For those with back pain, be it chronic or new, the question of what to do is present? Do I rest, take medication, see a professional (but WHO?), rely on the advice of friends or family? A quick internet search for back pain will pull up nearly 73 million hits and back pain exercises another 3 million (as of this post). So what is the average person to to?
Here in lies that difficulty answering the question…it depends. It depends on many of factors that cannot be answered simply in this forum, BUT I will attempt to dispense some general advice for those suffering.
If you did not know >80% will experience back pain (at some point). So statistically speaking you either have dealt with personally or know someone who has suffered with back pain. With this in mind, if I poll 20 people, I will most likely get at least 10 different responses as to what they think helped or may help their back pain. This brings me back to the title…Does it Matter What Exercise?
As an evidence-based physical therapist (meaning I use scientific literature to facilitate my treatment decision making), this notion that it may not matter what exercise for back pain is difficult to swallow. I want to believe that my process of examination and treatment really makes a difference in the lives of those with back pain. (But ultimately it may not)
The counter point is (and natural history is to get better) that the treating provider just happened to be the last person the back pain suffer saw before their pain finally resolved. But did their treatment really make them better? But how can that be?…Because profession wide many treatment approaches are applied with reasonable success.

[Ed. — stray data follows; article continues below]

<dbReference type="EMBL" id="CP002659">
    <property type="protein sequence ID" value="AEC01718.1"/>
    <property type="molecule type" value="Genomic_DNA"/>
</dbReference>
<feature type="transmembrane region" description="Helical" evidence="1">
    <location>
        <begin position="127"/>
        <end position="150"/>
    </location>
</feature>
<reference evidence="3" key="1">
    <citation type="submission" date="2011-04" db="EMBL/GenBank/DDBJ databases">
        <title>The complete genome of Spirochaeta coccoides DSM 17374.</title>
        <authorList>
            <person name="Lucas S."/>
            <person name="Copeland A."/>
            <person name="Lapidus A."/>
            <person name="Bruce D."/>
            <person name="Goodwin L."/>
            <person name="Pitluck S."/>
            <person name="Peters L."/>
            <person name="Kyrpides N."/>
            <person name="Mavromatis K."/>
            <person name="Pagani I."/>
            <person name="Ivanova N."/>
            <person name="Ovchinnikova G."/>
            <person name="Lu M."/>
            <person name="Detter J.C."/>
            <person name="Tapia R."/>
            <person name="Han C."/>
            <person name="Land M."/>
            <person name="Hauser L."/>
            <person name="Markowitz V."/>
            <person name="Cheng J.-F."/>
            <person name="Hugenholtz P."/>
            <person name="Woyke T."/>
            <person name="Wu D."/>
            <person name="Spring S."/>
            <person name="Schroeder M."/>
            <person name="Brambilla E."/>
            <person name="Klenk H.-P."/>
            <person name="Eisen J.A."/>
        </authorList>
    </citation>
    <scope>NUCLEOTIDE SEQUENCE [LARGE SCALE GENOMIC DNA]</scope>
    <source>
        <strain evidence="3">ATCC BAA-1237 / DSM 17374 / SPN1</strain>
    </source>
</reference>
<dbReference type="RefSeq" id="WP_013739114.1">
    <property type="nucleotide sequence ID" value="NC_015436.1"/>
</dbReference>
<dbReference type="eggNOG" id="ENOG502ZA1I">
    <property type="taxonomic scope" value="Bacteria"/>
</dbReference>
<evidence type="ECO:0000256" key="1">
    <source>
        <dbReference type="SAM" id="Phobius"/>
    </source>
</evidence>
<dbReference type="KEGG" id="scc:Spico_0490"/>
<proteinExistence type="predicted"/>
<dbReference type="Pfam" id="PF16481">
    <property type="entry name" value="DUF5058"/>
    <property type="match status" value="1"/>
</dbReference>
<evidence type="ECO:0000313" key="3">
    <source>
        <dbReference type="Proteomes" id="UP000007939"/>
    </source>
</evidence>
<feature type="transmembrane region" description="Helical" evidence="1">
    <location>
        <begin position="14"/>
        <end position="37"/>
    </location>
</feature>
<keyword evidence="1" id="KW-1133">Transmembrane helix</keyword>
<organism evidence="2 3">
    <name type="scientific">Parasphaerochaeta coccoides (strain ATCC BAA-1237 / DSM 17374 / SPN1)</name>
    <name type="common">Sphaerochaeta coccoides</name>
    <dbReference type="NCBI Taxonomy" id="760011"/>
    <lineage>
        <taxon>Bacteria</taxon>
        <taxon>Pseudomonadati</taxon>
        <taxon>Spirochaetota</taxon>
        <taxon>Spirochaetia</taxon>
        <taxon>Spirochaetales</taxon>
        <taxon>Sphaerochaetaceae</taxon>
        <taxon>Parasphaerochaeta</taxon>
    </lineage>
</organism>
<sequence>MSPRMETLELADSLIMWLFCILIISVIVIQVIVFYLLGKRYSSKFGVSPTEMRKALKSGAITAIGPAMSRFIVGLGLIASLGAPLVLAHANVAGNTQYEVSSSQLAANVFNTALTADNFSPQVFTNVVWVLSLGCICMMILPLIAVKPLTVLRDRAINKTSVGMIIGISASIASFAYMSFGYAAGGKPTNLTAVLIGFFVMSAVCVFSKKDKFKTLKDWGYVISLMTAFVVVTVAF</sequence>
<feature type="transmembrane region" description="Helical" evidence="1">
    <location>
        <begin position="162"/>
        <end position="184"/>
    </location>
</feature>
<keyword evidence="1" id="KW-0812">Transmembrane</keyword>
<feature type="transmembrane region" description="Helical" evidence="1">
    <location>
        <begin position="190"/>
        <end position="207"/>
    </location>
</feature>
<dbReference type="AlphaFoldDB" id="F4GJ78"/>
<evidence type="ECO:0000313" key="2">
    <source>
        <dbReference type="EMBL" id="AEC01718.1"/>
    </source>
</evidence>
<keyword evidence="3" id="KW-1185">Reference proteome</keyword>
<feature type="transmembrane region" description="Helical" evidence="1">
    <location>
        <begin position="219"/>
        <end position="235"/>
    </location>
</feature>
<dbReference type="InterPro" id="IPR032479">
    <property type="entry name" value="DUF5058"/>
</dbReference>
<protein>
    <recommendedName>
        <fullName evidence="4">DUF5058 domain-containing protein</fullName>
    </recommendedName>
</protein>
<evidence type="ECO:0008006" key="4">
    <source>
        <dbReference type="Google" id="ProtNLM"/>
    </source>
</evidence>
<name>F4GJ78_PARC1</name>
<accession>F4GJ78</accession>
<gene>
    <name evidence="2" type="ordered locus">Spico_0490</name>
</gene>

For those with new (or acute) back pain, the answer is most likely YES…Specific treatment matched to their presentation very likely assisted them in faster recovery. Research proves that matching treatments (in an acute presentation) results in better and faster outcomes. On the other hand, those with chronic back pain the answer is not so simple. Chronic back pain tends to persist for various reasons and thus treatment approach must be different.
With chronic back pain, it is often the secondary factors that are difficult to overcome. These secondary factors include: muscle weakness, reduced endurance, poor muscle coordination, and various maladaptive pain responses. With all these factors at play, researchers are finding that it may not make a difference WHAT exercise. What is important is the patient education and positive reinforcement provided.
The overall message to those suffering with chronic back pain is MOVE. Getting oneself active again in spite of pain is important. Activity is necessary to “re-wire” the brain to not be so hypersensitive to pain. Plus, activity helps to recondition the body/muscle and re-teach muscle coordination.
If you are someone who suffers with back pain, the time for action is now. Continuing to wait or take a passive approach is doubtful to help. Medication, injections and surgery are rarely the answer. Rest (avoidance of activity) is not the answer…this will only result in muscle weakness and deconditioning, which can be difficult and take time to overcome. (This is especially true with surgery). Just look at Tiger Woods. Now 4 back surgeries, the best care money can buy and still no better.
If you are looking for more information on treating back pain, then you came to the right place. Click on the following link HERE to learn more and gain access to a valuable resource loaded with tips for those limiting activities due to back pain.